Created Purpose of the Body. Humanity was created for a purpose – to represent God on earth. Fulfilling that purpose, we are given the roles of fruitfulness and stewardship of the earth, including our own bodies (Genesis 1:28, 2:15). We are called “to extend [God’s] dominion over the created world … to steward it according to God’s gracious rule,” Tennent writes. God’s image reflects “a special relational capacity” that is demonstrated in our ability to make covenant relationships with one another, particularly the covenant of marriage. “We understand that we have the capacity to recognize moral categories because we are endowed with the image of God and the empowering presence of the Holy Spirit,” he states.
Our bodies are not to be idols, either because we exalt the beauty of the body above the beauty of the spirit, or because we replace God’s vision for our bodies with one of our own making. Instead, we are to be image-bearers for God, reflecting his image in the world through dominion/stewardship, relationship, and morally right living.
Creation establishes the moral boundaries within which we are to live. The Fall came about because Adam and Eve resisted God’s created boundaries and wanted to determine their own by eating from the tree of the knowledge of good and evil. God’s image extends to the very physicality of our bodies, in that he created us male and female. Separately, we do not reflect the complete image of God, but together, male and female recapitulate his image in our complementary relationships (Genesis 1:27). The denial of our created gender is a denial of the image of God and of the moral boundaries built into the creation itself.
Icon of Christ. The physical body is an icon, or representation, of Christ’s incarnation. “If, as the Gnostics claimed, God could not be sullied by coming into contact with creation because he was ‘pure spirit,’ then, from the outset, the incarnation would not have been possible,” Tennent writes. “If our bodies are untrustworthy and only serve to mask the true self that is within, then the incarnation of the second person of the Trinity as Jesus of Nazareth cannot be trusted as a reliable means for God’s most profound self-disclosure in history.”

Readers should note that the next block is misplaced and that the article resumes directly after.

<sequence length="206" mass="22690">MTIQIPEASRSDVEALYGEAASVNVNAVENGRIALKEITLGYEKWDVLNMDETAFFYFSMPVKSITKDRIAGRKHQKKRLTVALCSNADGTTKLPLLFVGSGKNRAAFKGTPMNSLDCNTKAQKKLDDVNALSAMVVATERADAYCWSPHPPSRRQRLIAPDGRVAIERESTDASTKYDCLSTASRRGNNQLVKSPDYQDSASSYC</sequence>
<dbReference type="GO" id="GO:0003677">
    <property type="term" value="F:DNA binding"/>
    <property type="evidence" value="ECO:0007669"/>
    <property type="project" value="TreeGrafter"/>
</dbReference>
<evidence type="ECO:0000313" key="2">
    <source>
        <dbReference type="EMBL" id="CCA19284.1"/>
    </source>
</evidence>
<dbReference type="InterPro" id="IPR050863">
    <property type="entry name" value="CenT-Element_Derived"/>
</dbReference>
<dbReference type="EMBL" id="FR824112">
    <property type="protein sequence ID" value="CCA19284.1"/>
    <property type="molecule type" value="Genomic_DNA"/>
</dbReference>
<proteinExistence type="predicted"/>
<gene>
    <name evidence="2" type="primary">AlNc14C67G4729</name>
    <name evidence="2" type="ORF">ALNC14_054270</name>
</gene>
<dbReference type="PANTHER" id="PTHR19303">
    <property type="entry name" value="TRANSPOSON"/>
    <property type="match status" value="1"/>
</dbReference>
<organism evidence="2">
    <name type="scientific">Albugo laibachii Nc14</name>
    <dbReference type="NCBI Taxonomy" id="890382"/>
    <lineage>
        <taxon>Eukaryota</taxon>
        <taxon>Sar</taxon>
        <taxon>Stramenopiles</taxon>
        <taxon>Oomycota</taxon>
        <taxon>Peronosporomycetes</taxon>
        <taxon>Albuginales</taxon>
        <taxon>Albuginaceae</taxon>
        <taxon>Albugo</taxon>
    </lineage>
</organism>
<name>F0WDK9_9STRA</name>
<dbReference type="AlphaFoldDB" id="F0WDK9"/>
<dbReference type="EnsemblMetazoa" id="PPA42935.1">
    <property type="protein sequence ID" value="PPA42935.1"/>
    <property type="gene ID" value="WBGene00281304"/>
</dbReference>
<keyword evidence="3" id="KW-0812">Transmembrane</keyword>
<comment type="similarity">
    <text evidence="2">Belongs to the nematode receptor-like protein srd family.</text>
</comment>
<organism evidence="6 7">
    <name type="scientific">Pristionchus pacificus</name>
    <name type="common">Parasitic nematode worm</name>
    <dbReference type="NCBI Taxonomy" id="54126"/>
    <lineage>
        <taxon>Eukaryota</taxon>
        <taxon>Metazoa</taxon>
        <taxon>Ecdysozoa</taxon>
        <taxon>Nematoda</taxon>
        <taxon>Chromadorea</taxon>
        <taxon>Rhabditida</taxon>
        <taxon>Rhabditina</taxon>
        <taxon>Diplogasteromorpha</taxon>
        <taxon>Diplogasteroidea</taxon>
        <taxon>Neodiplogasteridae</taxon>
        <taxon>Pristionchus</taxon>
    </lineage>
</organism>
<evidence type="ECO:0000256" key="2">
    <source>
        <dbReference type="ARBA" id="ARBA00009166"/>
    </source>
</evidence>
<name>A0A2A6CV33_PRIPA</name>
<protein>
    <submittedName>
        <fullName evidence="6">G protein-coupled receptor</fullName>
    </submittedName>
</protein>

The very physicality of the body is the means by which God wrought redemption through the body of Christ, crucified on the cross and raised from the tomb. Further, our bodies are the channels through which God’s grace comes to us. “We read Scripture with our eyes, we speak it with our mouths, and we hear it with our ears. We take the Lord’s Supper … into our bodies, we pray in and through our minds and bodies,” he observes. “We obey God’s Word and serve others (works of piety) through our bodies. The physical body is the means through which God conveys his grace into our lives, the channel through which God works his purposes in us” (emphasis original).
We are created as embodied spirits in the image of God. But that image has been marred by the Fall. We experience brokenness and disordered desires because of sin. “We should not equate the phrase ‘I was born this way’ with the phrase ‘God made me this way,’” Tennent states. The way we are is not completely the way God intended us to be. Hence, the need for redemption and a “new creation” in Jesus Christ.
Marriage. “Marriage between a man and a woman is an embodied icon pointing to the greater mystery of Christ and his church,” he writes. Marriage is designed to be a covenant that demonstrates the eternal relationship between Christ and his Church. Therefore, marriage is not to be a commodity that has value only as long as the spouse or the marriage are meeting one’s own needs.